Closing the Console program saves all current settings (both setup and mixes) in the 1200F’s flash memory. When the 1200F is powered up without the computer connected, those settings will be in place. This can be convenient or a nuisance, depending on what you were doing when you shut down and what you’ll be doing when you power up. The intent is to be able to use the 1200F as a standalone mixer, but without the on-screen console, relative levels, panning, and mute status are as-remembered, with mixing control limited to adjustment of the input gains.
Setups can be named, saved as a computer file, and recalled from the software console, making it quick to reset the 1200F if you have several work-in-progress projects or standalone mix configurations.
Fast FactsKey Features
12 excellent-sounding mic preamps (and four more than the average multi-pre box); expandable up to 18 additional I/O channels via ADAT Optical and AES/EBU or S/PDIF digital I/O; two MIDI inputs and outputs; four independent headphone outputs; eight analog outputs with a common volume control for surround monitoring; low latency monitor mixing; dual, switchable control room monitor outputs; talkback to headphones; clock synchronization to word clock, ADAT, S/PDIF, or AES/EBU data stream; BNC word clock input and output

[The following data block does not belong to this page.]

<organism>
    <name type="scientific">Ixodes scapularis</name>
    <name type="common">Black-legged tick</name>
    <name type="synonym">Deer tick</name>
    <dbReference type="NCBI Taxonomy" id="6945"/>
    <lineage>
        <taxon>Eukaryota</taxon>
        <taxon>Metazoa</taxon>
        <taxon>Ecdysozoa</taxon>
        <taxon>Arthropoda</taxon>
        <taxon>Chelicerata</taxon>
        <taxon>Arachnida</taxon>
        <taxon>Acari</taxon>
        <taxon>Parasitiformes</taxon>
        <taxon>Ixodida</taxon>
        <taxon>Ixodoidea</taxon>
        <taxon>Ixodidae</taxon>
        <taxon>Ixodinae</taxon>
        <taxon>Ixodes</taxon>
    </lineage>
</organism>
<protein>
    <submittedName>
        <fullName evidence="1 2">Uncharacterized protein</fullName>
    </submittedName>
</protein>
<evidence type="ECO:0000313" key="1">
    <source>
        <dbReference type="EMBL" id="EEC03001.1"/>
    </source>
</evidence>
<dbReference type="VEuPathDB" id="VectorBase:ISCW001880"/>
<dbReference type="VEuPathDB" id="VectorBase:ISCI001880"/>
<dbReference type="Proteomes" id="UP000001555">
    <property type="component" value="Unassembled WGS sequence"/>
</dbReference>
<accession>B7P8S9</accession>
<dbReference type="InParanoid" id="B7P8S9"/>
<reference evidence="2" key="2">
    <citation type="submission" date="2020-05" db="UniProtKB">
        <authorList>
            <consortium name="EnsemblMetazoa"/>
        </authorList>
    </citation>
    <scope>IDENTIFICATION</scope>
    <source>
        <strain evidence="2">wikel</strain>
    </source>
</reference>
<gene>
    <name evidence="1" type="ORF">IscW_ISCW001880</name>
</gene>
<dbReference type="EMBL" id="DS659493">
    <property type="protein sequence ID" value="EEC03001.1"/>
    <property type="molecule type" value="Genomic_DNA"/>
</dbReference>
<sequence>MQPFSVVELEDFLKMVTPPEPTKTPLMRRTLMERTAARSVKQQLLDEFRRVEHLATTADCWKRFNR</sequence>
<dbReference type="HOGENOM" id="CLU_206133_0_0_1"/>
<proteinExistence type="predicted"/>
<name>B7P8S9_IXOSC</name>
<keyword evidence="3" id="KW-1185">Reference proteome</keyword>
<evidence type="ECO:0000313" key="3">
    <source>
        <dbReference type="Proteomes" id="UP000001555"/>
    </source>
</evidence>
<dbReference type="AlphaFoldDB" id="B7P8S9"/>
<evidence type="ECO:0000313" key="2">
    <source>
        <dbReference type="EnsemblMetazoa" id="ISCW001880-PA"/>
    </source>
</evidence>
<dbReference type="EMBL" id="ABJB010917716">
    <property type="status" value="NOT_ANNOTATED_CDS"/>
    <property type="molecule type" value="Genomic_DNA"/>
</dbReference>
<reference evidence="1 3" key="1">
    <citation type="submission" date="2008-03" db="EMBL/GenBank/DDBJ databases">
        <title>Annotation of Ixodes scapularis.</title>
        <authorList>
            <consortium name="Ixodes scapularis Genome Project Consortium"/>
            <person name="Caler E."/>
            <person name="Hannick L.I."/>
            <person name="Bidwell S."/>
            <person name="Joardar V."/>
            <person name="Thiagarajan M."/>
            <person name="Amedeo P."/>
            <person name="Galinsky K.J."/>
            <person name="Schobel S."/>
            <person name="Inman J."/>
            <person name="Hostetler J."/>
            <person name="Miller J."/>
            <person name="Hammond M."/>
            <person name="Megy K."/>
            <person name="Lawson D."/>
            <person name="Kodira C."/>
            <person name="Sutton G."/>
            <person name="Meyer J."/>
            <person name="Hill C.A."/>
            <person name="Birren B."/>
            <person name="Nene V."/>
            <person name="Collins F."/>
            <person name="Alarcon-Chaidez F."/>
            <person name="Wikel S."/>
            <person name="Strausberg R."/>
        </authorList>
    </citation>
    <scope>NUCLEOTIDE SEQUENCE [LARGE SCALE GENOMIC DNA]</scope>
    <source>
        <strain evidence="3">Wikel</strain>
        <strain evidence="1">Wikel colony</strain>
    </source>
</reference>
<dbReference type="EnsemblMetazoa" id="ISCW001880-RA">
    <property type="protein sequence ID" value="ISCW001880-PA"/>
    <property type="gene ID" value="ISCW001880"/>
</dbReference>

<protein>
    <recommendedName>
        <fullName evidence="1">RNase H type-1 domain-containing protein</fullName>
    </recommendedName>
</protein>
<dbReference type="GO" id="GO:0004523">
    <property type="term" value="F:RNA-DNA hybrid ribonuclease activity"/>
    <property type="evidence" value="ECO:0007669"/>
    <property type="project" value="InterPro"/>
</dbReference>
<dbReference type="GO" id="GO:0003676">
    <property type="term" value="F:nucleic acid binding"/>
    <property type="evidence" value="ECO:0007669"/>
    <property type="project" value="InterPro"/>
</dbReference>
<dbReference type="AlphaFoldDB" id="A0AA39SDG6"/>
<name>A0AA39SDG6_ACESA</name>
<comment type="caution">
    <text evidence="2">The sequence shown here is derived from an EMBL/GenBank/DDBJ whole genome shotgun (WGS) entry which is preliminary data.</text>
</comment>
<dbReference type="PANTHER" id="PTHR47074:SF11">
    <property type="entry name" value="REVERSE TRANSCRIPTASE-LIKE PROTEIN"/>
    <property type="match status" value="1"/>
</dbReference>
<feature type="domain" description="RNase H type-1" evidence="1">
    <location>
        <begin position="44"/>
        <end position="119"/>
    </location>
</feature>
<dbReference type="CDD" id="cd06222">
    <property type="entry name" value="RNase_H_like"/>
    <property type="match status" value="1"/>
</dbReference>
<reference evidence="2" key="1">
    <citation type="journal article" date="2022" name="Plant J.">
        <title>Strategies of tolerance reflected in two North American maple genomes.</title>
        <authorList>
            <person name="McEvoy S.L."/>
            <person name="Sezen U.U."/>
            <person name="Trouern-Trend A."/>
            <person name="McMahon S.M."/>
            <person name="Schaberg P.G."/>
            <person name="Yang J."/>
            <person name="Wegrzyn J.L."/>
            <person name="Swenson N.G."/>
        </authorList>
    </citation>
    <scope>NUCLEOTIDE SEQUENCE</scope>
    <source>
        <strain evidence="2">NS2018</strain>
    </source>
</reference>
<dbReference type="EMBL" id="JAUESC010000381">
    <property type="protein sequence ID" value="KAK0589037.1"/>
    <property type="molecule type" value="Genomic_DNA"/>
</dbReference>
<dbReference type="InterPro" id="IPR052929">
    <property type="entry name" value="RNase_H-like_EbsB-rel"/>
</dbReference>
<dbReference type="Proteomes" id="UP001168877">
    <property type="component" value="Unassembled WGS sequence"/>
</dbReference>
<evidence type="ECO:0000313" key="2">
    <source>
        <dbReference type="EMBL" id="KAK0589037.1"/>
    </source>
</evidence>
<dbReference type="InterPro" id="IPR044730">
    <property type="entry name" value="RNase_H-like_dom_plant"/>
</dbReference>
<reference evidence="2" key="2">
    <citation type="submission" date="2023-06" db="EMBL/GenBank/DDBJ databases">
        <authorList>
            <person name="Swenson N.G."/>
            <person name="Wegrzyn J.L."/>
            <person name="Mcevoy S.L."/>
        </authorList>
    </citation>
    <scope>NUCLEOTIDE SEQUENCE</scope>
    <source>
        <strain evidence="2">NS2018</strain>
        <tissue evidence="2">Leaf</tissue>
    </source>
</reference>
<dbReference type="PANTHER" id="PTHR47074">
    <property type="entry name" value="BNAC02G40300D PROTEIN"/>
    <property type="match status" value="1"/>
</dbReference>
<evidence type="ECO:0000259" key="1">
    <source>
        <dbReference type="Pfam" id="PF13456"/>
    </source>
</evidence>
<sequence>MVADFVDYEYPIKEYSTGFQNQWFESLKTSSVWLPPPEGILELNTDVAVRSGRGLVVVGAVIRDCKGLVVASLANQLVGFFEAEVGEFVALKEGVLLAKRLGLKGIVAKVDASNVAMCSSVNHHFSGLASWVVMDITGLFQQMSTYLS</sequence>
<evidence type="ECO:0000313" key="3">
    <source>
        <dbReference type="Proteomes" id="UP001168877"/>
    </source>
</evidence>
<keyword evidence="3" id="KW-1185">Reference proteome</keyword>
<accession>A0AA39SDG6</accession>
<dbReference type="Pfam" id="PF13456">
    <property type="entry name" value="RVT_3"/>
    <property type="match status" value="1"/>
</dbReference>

Mackie | 800-898-3211 | www.mackie.comThe mic preamp is identical both in sound and circuitry to that of the well-respected Onyx mixers, so there are no surprises here. Quiescent noise at maximum gain with the input terminated with a 150-ohm resistor peaks at around 68 dBFS, typical for this sort of preamp. Wideband EIN measured at the insert output is –128 dBu, which is pretty close to the theoretical maximum. THD+N is below 0.01 percent (my measurement limit) at 35 dB gain. There’s no audible power line frequency hum or buzz.